36. Dagupan Philippines Stake
  37. Dasmarinas Philippines Stake
  38. Fairview Philippines Stake
  39. Gapan Philippines Stake
  40. Goa Philippines Stake
  41. Gonzaga Philippines District
  42. Guimba Philippines District
  43. Iba Philippines Stake
  44. Ilagan Philippines Stake
  45. Iriga Philippines Stake
  46. Laoag Philippines Stake
  47. Las Piñas Philippines Stake
  48. Legazpi Philippines Stake
  49. Ligao Philippines District
  50. Lingayen Philippines Stake
  51. Lipa Philippines Stake
  52. Lopez Philippines Stake
  53. Lubao Philippines Stake
  54. Lucena Philippines Stake
  55. Mabalacat Philippines Stake
  56. Makati Philippines East Stake
  57. Makati Philippines Stake
  58. Malolos Philippines Stake
  59. Mandaluyong Philippines Stake
  60. Mangaldan Philippines Stake
  61. Manila Philippines Stake
  62. Marikina Philippines Stake
  63. Mindoro Oriental Philippines District
  64. Montalban Philippines Stake
  65. Morong Rizal Philippines Stake
  66. Naga Philippines Stake
  67. Naic Philippines Stake
  68. Narra Philippines District
  69. Novaliches Philippines Stake
  70. Olongapo Philippines Stake
  71. Orion Philippines Stake
  72. Pamplona Philippines District
  73. Paniqui Philippines Stake
  74. Paranaque Philippines Stake
  75. Pasay Philippines Stake
  76. Pasig Philippines Stake
  77. Puerto Princesa Philippines Stake
  78. Quezon City Philippines South Stake
  79. Quezon City Philippines Stake
  80. Quezon Philippines Palawan District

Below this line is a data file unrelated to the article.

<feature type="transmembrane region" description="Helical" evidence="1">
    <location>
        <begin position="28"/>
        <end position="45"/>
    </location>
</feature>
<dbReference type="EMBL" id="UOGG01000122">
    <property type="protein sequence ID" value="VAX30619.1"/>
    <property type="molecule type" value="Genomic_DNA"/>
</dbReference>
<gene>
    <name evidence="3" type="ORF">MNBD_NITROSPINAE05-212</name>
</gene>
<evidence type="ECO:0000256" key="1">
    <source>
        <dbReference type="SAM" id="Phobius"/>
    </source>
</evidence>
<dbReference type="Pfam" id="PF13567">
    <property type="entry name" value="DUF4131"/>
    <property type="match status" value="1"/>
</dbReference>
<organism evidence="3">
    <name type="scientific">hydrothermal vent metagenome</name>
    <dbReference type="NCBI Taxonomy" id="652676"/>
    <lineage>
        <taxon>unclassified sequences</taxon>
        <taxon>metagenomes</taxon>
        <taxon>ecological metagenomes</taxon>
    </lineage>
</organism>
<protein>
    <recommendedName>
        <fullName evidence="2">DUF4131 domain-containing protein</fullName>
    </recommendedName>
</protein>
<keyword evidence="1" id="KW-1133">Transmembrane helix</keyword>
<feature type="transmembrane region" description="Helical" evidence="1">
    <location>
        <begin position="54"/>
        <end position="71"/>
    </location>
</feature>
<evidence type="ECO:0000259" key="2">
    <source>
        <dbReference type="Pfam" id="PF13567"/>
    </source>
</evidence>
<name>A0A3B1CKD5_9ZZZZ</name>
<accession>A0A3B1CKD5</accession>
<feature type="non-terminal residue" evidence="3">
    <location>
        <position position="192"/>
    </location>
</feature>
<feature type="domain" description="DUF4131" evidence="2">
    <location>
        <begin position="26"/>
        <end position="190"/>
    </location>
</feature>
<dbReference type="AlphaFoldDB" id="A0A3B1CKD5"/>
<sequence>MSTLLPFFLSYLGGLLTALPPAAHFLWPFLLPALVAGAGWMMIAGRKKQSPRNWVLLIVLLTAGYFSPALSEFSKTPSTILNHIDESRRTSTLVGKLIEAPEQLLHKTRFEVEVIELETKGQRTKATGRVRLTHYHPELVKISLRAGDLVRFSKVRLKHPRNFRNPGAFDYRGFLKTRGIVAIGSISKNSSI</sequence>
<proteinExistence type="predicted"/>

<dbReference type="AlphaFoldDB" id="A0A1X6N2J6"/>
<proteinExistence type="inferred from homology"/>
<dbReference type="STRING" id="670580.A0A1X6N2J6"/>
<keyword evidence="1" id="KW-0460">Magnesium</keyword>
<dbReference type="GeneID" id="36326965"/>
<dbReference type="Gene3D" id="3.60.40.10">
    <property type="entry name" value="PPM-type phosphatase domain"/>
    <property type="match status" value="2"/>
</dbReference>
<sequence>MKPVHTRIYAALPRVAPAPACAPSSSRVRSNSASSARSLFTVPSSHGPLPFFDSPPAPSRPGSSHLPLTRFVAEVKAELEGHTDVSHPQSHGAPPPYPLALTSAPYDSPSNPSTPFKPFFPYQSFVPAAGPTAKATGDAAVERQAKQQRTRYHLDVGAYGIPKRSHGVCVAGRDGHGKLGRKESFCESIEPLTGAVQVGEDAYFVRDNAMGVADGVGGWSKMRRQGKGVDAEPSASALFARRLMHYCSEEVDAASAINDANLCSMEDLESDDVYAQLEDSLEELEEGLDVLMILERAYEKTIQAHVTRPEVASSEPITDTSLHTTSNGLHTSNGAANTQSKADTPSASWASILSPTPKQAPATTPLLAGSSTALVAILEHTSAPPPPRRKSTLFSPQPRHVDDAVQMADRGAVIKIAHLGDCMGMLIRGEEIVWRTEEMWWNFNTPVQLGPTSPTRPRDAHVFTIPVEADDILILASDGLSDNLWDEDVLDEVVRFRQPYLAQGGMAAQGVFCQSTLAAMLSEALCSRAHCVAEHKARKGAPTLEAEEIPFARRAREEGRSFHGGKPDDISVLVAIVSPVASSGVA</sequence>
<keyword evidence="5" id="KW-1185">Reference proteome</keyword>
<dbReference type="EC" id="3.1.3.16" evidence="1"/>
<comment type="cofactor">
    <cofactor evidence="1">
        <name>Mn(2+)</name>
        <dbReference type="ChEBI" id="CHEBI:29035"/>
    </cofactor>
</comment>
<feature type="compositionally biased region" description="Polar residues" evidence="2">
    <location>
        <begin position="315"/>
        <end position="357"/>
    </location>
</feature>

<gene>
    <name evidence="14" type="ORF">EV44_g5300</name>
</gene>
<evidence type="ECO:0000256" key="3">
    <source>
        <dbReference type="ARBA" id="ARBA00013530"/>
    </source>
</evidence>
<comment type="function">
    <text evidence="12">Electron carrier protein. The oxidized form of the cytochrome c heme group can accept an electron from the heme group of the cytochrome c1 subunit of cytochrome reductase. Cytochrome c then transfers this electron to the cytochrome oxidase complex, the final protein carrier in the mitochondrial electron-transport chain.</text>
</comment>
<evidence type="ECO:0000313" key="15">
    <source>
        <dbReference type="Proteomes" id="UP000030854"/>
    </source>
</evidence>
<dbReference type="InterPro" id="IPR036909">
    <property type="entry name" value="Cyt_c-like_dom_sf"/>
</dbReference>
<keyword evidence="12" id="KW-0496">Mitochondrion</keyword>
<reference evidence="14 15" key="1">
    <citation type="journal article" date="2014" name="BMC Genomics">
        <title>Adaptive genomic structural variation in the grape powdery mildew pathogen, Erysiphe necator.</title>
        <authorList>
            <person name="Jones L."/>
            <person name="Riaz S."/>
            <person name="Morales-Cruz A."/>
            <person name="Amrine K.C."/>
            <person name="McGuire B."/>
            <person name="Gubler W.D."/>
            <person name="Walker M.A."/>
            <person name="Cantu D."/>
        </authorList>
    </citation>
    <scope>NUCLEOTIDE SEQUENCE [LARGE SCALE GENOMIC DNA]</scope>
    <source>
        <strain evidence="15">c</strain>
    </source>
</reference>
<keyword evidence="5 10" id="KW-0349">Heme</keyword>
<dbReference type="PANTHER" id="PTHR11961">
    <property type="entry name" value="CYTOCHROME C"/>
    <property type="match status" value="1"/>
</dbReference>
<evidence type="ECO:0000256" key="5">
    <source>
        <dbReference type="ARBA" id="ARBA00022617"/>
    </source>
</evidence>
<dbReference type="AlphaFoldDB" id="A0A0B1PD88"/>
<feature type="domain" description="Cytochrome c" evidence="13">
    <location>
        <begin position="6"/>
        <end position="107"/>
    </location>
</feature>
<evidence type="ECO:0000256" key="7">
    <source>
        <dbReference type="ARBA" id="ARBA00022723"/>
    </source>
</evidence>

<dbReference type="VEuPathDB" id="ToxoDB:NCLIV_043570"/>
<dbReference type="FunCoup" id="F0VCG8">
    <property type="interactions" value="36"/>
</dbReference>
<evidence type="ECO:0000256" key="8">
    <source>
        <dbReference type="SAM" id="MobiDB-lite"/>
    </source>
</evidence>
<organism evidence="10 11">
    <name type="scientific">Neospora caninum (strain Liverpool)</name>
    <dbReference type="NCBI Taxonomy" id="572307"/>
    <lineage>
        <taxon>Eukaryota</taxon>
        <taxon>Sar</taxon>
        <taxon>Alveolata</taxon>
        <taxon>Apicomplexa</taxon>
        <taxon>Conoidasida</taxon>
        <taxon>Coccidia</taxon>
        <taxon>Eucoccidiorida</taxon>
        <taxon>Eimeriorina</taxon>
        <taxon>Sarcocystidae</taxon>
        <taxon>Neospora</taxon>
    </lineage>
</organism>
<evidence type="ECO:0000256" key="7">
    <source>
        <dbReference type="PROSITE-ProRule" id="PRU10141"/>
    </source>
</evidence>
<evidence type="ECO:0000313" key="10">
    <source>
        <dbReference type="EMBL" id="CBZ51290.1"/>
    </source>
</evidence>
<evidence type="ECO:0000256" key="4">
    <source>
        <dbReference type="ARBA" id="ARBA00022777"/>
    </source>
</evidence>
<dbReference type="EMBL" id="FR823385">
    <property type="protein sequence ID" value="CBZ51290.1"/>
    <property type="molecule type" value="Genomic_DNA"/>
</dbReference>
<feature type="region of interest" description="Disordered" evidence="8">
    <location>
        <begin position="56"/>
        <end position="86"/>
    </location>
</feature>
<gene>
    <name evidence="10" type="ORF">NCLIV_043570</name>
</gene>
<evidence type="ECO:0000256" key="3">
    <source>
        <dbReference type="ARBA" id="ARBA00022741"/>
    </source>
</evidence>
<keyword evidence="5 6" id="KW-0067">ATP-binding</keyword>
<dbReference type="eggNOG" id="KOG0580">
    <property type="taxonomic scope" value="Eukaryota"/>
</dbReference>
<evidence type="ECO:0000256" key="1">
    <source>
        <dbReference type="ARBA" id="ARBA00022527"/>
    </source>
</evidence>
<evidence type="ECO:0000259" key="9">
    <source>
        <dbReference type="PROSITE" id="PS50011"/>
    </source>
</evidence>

81. Rosales Philippines Stake
  82. Roxas Philippines Isabela District
  83. San Antonio Philippines Stake
  84. San Fernando La Union Philippines Stake
  85. San Gabriel Philippines Stake
  86. San Jose del Monte Philippines North Stake
  87. San Jose del Monte Philippines Stake
  88. San Jose Mindoro Philippines Occidental District
  89. San Jose Nueva Ecija Philippines Stake
  90. San Pablo Philippines Stake
  91. Santa Cruz Laguna Philippines Stake
  92. Santa Cruz Marinduque Philippines District
  93. Santa Cruz Zambales Philippines District
  94. Santa Ignacia Philippines Stake
  95. Santiago Philippines North Stake
  96. Santiago Philippines Stake
  97. Siniloan Philippines District
  98. Solano Philippines District
  99. Sorsogon Philippines District
  100. Tabaco Philippines District
  101. Taguig Philippines Stake
  102. Tarlac Philippines Stake
  103. Taytay Philippines Stake
  104. Tuguegarao Philippines North Stake
  105. Tuguegarao Philippines South Stake
  106. Urdaneta Philippines Stake
  107. Valenzuela Philippines Stake
  108. Vigan Philippines District


  1. Kosrae Micronesia District
  2. Namoneas Chuuk District
  3. Panasang Pohnpei Stake


  1. Barrigada Guam Stake

Temple Presidents[]

Notable presidents of the Manila Philippines Temple include:

  1. Victorino A. Babida 2019–
  2. Carlos C. Revillo Sr. 2017–2019
  3. Modesto M. Amistad 2014–2017
  4. Reynaldo L. Cuyong 2011–2014
  5. Moises M. Mabunga Jr. 2009–2011
  6. Earl M. Monson 2006–2009
  7. Ray W. Nelson 2003–2006
  8. Robert J. Tingey 2000–2003
  9. Augusto A. Lim 1996–2000 (who served as the first general authority called from the Philippines)
  10. Myron L. Francom 1993–1996
  11. F. Briton McConkie 1990–1993
  12. Floyd H. Hogan 1987–1990
  13. W. Garth Andrus 1984–1987

See Also[]


Manila Philippines Temple[]


The Manila Philippines Temple is the 29th operating temple of the Church and is the first temple built in the Philippines (1984). Standing on a hilltop that overlooks the Marikina Valley, the Manila Philippines Temple anchors a complex of Church buildings including a temple annex, a patron housing facility, a missionary training center, and area offices. The beautiful grounds, open to the public, are filled with majestic palm trees and lush, colorful vegetation.